Harvey Keh talks about his work as the Founder and former Executive Director of Pathways to Higher Education, an organization that aims to help marginalized students gain access to quality higher education in the Philippines. Harvey is a fellow of Asia Society's Asia 21 Young Leaders Initiative.
How did you become interested in this issue, and how do you stay inspired?
I got interested when I experienced for myself the kind of education that the public schools here give to its students. I felt that there are so many talented Filipino students that it would be a waste if we didn’t do anything about it. Moreover, I have always lived by the principle that, “to whom much is given, much is expected.” Thus, I felt it was my duty and responsibility to share the excellent education I received studying in top notch private institutions to the less privileged.
I stay inspired when I see the fruits of my labor, when I see a very poor student whom we are able to help finish college at a good school then I realize that I made a small difference in this world already.
What are some of the barriers to a quality education for young people in the Philippines?
The biggest barrier to many young people here in the Philippines is poverty. Many students are unable to finish education because they do not have enough resources that will enable them to go to school and receive a decent education. Moreover, due to poverty, many students are forced to drop out and forced to work by their parents.
Aside from this, the quality of education continues to deteriorate here in the Philippines since the government does not put priority in improving our public school system. Oftentimes, you have more than 70 students in one classroom and students may even have to share a set of textbooks with at least 4 of his or her classmates.
What role do parents and communities currently play in education in the Philippines, and how would you like to see them more involved?
Parents and the community play a very important role in the education of students here. Studies have consistently shown that students who have been actively supported by his or her parents and the community will perform and learn better. We need to be able to show the community that they also should play a more proactive role in helping improve the quality of public schools that we have.
Moreover, we have to actively engage parents to let them know that they cannot just rely on teachers and the school to educate their children. They should play a more active role in ensuring that their children are able to read, write and do arithmetic correctly and at the same time show their children that they support them in their education.
How can you make sure that student voices are heard on this issue and that their needs and ideas are integrated into education reform?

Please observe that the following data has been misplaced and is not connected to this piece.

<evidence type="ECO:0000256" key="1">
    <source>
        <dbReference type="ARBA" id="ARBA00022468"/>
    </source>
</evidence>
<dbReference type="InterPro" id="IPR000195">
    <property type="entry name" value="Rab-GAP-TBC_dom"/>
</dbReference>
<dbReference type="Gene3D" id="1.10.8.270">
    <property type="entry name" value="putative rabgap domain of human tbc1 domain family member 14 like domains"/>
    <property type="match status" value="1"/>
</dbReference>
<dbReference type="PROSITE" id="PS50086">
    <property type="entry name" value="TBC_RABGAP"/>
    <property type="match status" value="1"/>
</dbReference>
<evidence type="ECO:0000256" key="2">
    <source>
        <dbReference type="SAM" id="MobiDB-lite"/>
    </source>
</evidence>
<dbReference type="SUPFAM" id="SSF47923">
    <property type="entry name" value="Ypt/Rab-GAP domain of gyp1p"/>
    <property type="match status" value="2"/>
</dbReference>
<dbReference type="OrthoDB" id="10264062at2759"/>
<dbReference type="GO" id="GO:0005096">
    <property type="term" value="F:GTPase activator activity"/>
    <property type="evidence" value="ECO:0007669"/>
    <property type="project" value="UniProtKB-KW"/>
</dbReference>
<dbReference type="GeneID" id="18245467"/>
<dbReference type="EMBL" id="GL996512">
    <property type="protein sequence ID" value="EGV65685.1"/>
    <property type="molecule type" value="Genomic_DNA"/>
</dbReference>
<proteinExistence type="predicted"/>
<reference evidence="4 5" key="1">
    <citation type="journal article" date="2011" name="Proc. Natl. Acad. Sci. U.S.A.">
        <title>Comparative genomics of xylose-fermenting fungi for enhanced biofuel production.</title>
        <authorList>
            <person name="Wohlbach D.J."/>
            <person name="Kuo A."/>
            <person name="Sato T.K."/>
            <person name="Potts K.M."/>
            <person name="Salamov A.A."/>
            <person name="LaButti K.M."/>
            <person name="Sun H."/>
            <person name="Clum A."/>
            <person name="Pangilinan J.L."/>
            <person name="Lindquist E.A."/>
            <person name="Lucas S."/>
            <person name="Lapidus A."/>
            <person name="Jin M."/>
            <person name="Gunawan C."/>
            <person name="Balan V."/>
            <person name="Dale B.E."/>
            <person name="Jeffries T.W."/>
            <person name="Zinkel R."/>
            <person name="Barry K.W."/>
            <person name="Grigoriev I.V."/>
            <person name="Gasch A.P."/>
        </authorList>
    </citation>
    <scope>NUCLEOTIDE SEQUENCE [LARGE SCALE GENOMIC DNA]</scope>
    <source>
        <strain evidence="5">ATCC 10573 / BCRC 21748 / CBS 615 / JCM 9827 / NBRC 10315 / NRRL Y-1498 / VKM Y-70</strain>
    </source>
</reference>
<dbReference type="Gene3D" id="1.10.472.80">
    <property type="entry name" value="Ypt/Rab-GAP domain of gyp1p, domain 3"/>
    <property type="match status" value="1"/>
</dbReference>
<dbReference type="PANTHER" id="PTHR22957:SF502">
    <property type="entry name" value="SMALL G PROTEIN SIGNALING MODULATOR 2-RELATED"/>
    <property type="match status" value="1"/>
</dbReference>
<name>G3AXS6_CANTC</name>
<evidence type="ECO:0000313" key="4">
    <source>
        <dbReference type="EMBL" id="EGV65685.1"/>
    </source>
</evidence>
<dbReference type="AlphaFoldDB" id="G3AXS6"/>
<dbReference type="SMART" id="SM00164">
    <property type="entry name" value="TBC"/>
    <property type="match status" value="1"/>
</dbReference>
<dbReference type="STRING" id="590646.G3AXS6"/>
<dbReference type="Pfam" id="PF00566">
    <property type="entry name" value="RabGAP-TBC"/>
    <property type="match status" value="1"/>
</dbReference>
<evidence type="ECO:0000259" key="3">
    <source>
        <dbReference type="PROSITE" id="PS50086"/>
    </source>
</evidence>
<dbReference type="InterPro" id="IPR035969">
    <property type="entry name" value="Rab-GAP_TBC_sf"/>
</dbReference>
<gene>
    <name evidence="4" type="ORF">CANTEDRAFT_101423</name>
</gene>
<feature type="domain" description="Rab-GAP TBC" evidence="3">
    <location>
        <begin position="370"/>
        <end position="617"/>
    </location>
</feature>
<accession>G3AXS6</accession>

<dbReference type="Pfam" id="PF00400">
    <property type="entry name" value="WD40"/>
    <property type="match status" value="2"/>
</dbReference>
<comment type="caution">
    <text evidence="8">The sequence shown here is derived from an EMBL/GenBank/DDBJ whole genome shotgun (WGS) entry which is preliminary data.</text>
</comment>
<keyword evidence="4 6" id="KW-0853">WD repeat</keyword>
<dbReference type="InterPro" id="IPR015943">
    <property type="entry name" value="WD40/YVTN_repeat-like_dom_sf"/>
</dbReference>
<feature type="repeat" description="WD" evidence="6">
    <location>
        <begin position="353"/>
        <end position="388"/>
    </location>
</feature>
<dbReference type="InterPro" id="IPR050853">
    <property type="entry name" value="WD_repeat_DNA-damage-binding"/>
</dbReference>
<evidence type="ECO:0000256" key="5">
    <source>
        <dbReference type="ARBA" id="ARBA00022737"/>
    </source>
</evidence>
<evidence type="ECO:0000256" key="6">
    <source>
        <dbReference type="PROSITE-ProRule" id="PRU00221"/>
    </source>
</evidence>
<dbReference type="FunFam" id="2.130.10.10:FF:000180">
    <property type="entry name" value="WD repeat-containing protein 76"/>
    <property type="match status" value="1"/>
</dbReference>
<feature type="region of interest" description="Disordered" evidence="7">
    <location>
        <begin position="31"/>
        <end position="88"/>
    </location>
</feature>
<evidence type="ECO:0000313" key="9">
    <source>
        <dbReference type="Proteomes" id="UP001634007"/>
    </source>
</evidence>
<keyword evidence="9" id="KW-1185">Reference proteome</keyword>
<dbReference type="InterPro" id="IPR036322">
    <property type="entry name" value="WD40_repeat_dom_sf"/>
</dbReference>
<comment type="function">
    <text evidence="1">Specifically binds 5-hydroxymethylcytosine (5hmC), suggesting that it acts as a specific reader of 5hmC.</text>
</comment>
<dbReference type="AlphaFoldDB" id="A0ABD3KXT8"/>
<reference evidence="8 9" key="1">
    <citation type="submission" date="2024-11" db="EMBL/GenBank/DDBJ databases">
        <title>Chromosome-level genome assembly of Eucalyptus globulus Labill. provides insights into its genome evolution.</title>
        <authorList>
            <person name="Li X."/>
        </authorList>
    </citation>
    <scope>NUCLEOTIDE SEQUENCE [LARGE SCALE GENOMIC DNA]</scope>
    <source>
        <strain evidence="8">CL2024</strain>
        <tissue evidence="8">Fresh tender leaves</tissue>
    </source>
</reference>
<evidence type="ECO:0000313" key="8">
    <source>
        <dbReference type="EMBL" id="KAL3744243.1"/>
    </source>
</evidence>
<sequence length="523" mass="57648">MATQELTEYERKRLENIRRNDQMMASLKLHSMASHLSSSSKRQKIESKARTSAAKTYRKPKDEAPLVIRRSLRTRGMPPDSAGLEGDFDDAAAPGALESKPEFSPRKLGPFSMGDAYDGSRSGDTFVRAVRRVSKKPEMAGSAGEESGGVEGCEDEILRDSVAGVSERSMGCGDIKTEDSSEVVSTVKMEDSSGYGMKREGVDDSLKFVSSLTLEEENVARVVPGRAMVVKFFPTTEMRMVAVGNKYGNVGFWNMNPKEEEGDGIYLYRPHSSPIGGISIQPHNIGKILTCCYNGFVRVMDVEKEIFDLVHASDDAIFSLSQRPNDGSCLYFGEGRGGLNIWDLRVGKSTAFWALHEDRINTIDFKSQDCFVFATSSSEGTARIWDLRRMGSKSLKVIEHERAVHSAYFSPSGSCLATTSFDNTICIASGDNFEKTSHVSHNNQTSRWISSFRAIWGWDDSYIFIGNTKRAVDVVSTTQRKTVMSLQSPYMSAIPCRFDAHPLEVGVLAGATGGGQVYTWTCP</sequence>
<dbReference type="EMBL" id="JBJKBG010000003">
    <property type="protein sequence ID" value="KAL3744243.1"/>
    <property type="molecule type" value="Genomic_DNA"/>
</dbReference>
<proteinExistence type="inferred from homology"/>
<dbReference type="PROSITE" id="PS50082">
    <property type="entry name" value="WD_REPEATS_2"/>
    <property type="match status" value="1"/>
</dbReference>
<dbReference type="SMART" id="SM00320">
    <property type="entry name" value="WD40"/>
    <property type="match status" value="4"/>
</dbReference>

There are many means right now where students can make themselves heard on these issues. One of which is through the internet where online groups discuss problems that need to be addressed. Another is by organizing forums where students can air out their grievances and their views on certain issues. Finally, students can also engage media by writing letters to the editors or taking part in youth oriented talk shows that discuss pertinent issues concerning the youth today.
Many people experience or observe injustice and may not know how to act. How have you made the leap from personally caring about something to building a successful career working on that issue?
I think the first step is to immerse ourselves in the issue first. You cannot just come into an issue or a community and pretend that you know everything and you know how to address all their problems. You need to take time out to dialogue with stakeholders and the people that you intend to help.
Also, you have to understand your motivations well, ask yourself why are you doing this and why do you want to do this. Many people do good work just to get famous and I feel that is something that will not be able to sustain someone who works in the non-profit sector.
I was able to make that leap through the help of mentors and people who believed in my cause and in my leadership. Without these people I feel that I wouldn’t be able to scale up my reforms that easily. Being a good leader you need to be able to understand that you don’t know everything and that there is so much to learn from in this world through the help of other people.
I’ve always believed that education is the greatest key in solving poverty and in solving many of the world’s problems. For high school students, just make sure that you value your education and learn to share this with others who need it. Finally, even if you are still young always remember that it’s never too soon to start changing the world. Good luck!